By managing these funds, students are provided the opportunity to invest across sectors and industries in an aggressive but well-diversified portfolio, utilizing in-depth analysis of equality and fixed-income securities.
  8. ChrisRT


    This is almost philosophical. I read on here and from wherever and from many that books/seminars/teachers etc. don't mean squat. You should learn from the market. To me, this is akin to my trigonometry teacher giving me a test before I learned the material. I'm sure to fail immediately. Give me a few weeks to learn the basics and I might still fail, but I have a much better chance. Give me a few more weeks and I might be able to combine concepts..and so on and so on. me..this is what is called "creating YOUR edge". Slowly adding tools to your foundation of strategy to finally become profitable.

    I think a lot of these people have learned the market a very specific way that worked for them and they found no need of anything beyond simple "get in the trench and dig" mentality. And my trading partner was this exact person. No one taught him anything.

    However, if you ask him (and I'm of the same opinion) about courses/books/etc., he will endorse this approach. I think the market might be the "hardest" teacher because it won't allow you to make any mistakes. The best "teacher" is really the person inside you. Studying basic and advanced concepts, learning about market reality, talking to other traders that really trade for a living or that have traded for a living, and even a few courses, etc. will not make you a trader, but will lessen your learning curve. Thirst for knowledge that you can apply to practical trading situations. To me, why trade the market with absolutely no knowledge whatsoever?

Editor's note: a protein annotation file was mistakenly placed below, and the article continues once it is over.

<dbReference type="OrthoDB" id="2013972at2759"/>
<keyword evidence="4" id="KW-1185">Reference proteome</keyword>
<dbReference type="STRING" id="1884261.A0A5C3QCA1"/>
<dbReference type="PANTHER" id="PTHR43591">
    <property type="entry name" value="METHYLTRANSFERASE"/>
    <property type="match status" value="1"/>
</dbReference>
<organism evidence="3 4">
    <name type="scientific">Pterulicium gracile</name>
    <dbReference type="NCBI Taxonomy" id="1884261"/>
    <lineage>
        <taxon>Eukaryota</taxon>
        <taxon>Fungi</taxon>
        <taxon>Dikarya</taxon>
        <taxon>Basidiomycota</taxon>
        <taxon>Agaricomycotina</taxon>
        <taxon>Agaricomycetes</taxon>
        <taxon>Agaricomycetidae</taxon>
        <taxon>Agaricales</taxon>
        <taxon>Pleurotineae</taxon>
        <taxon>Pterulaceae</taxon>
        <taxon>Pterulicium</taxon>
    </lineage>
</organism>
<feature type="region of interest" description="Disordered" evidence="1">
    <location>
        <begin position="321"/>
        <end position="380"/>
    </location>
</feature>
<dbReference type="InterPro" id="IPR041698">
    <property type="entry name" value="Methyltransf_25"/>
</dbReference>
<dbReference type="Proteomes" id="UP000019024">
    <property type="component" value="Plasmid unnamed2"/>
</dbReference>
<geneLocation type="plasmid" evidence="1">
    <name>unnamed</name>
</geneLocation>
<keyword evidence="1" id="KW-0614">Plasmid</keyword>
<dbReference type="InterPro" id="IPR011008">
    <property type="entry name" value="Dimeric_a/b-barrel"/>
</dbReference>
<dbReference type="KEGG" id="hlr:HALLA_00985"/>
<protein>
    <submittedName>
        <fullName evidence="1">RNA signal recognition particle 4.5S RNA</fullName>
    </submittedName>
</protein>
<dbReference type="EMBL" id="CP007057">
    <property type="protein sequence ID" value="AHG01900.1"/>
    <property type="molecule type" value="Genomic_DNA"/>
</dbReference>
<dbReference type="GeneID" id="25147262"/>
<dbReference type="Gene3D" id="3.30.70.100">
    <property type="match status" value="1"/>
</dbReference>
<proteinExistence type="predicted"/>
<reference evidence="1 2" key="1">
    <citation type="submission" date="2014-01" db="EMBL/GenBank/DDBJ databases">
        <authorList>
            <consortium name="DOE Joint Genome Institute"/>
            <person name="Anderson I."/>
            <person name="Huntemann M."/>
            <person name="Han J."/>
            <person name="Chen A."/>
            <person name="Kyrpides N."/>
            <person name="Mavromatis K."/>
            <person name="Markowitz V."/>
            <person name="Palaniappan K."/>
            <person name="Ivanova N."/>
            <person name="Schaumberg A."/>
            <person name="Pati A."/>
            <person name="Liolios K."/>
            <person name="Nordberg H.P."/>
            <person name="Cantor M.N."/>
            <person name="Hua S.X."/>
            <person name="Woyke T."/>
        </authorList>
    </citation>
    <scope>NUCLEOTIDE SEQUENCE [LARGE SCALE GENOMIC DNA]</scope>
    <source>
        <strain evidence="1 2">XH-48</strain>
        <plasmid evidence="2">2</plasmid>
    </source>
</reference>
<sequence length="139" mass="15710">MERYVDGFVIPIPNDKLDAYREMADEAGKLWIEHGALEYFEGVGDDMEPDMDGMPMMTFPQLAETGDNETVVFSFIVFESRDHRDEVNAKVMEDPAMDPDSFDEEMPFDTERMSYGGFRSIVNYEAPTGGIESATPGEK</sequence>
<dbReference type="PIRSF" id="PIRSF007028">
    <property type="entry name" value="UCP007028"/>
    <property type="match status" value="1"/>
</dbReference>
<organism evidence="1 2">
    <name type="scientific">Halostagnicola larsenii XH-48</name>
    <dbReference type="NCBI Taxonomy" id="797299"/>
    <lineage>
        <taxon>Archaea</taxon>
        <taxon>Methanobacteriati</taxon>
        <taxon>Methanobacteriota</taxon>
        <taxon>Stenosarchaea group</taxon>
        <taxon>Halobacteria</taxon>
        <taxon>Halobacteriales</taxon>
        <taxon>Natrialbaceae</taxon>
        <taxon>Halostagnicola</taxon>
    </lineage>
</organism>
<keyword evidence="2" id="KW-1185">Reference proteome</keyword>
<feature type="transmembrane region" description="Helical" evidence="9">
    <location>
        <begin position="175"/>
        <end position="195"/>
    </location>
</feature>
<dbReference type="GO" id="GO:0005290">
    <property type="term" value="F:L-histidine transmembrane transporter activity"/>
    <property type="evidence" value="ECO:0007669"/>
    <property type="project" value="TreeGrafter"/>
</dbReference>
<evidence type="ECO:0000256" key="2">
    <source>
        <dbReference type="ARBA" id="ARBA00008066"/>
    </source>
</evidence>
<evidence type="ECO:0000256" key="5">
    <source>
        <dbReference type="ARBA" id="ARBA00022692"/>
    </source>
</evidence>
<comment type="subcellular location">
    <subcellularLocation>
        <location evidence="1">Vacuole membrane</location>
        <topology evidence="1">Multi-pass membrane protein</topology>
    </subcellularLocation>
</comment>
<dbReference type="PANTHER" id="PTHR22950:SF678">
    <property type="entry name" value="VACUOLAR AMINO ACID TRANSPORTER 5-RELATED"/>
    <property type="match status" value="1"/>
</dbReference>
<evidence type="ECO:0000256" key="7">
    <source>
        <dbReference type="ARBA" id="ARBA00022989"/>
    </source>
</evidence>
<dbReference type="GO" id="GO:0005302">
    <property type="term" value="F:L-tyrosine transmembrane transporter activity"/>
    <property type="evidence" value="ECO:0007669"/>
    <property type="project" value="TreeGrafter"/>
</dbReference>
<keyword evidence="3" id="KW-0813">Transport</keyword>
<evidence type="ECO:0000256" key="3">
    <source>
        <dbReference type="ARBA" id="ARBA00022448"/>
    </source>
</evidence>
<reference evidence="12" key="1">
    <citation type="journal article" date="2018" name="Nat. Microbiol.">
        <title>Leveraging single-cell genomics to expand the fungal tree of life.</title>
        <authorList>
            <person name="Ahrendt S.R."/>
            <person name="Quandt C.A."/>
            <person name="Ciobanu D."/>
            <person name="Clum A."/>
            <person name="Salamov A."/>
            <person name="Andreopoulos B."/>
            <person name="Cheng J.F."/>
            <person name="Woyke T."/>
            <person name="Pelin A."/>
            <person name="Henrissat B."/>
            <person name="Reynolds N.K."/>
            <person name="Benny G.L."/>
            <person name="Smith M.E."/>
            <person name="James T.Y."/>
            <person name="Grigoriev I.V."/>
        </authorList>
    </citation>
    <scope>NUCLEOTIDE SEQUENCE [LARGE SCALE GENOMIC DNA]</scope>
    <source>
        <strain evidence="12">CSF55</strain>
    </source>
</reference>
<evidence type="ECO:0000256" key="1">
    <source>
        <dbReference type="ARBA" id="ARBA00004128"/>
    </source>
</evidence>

If you have no idea of what to expect, what is the market going to teach you? That you suck and can't make money? Seems counterproductive. We all know we suck and can't make money consistently in the beginning. It's the why's that matter and grabbing a few gems from courses/seminars/classes, whatever will enlighten you. Perfect example is that I've been a consistent trader since October 8, last and only margin was my turnaround.

    However, I read a book in 2001 by Mark Douglas that not only hit me because it was so similar to the mistakes I made before and wasn't making now, but I also found other things to apply to my analysis of my trading. Had I read this book in 1997, you can bet I wouldn't have had a margin call in 1998. So do I pay 40 bucks for a book or suffer a margin call to learn my lesson? I'd rather pay the 40 bucks.

    I'm not going to say..take this class or do that seminar. This is a personal choice based on your specific life..but to totally dismiss foundational material, free or paid-for, simply because there is a notion that "the market is the best teacher" is probably setting you up for a longer learning curve than you would have otherwise. Everything has an exception and I'm sure those 5 people out there that make money right from the beginning will say knowledge sucks..but I tend to go with the higher probabilities that no everyone has this talent : )

    Just don't expect classes or seminars or books to "make you a trader". They only give you pieces of a "puzzle of EDGE" and you have to put them together to create your own for successful continuous trading.

    Hope this helps.

  9. ChrisRT


    Guess I should have went to Dayton instead : )

  10. DHOHHI


    Ahhhhh, but what's the tradeoff between OSU football and the UD trading program? :)
    #10     Sep 9, 2003